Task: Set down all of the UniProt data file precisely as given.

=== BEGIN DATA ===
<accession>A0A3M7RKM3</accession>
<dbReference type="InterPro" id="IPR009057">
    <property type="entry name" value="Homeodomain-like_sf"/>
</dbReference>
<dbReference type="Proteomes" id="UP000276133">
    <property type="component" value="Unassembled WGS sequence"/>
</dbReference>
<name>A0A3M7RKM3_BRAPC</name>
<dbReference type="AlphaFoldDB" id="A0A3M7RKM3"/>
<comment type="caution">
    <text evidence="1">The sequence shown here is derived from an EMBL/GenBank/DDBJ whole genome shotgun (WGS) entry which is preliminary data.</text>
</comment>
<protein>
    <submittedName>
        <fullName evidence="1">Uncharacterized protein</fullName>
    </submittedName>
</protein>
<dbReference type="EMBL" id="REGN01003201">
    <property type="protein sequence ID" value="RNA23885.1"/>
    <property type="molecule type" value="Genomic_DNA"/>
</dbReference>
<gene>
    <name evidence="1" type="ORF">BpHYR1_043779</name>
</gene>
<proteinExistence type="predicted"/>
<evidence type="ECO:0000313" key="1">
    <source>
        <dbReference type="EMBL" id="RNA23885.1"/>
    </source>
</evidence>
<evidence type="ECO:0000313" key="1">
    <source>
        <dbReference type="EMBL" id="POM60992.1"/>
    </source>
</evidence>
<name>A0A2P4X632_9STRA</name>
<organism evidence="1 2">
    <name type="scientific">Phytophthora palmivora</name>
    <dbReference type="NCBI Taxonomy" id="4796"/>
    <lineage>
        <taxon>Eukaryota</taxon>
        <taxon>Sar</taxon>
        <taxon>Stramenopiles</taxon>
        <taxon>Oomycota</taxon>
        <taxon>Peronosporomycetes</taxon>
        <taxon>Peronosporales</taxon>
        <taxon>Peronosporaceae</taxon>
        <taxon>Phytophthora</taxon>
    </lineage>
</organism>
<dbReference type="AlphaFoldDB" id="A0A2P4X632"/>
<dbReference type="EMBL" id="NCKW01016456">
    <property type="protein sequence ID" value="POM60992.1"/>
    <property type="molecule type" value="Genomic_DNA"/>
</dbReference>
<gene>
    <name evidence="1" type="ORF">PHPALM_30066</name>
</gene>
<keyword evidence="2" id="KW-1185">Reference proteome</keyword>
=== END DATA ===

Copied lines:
<accession>A0A3M7RKM3</accession>
<dbReference type="InterPro" id="IPR009057">
    <property type="entry name" value="Homeodomain-like_sf"/>
</dbReference>
<dbReference type="Proteomes" id="UP000276133">
    <property type="component" value="Unassembled WGS sequence"/>
</dbReference>
<name>A0A3M7RKM3_BRAPC</name>
<dbReference type="AlphaFoldDB" id="A0A3M7RKM3"/>
<comment type="caution">
    <text evidence="1">The sequence shown here is derived from an EMBL/GenBank/DDBJ whole genome shotgun (WGS) entry which is preliminary data.</text>
</comment>
<protein>
    <submittedName>
        <fullName evidence="1">Uncharacterized protein</fullName>
    </submittedName>
</protein>
<dbReference type="EMBL" id="REGN01003201">
    <property type="protein sequence ID" value="RNA23885.1"/>
    <property type="molecule type" value="Genomic_DNA"/>
</dbReference>
<gene>
    <name evidence="1" type="ORF">BpHYR1_043779</name>
</gene>
<proteinExistence type="predicted"/>
<evidence type="ECO:0000313" key="1">
    <source>
        <dbReference type="EMBL" id="RNA23885.1"/>
    </source>
</evidence>
<evidence type="ECO:0000313" key="1">
    <source>
        <dbReference type="EMBL" id="POM60992.1"/>
    </source>
</evidence>
<name>A0A2P4X632_9STRA</name>
<organism evidence="1 2">
    <name type="scientific">Phytophthora palmivora</name>
    <dbReference type="NCBI Taxonomy" id="4796"/>
    <lineage>
        <taxon>Eukaryota</taxon>
        <taxon>Sar</taxon>
        <taxon>Stramenopiles</taxon>
        <taxon>Oomycota</taxon>
        <taxon>Peronosporomycetes</taxon>
        <taxon>Peronosporales</taxon>
        <taxon>Peronosporaceae</taxon>
        <taxon>Phytophthora</taxon>
    </lineage>
</organism>
<dbReference type="AlphaFoldDB" id="A0A2P4X632"/>
<dbReference type="EMBL" id="NCKW01016456">
    <property type="protein sequence ID" value="POM60992.1"/>
    <property type="molecule type" value="Genomic_DNA"/>
</dbReference>
<gene>
    <name evidence="1" type="ORF">PHPALM_30066</name>
</gene>
<keyword evidence="2" id="KW-1185">Reference proteome</keyword>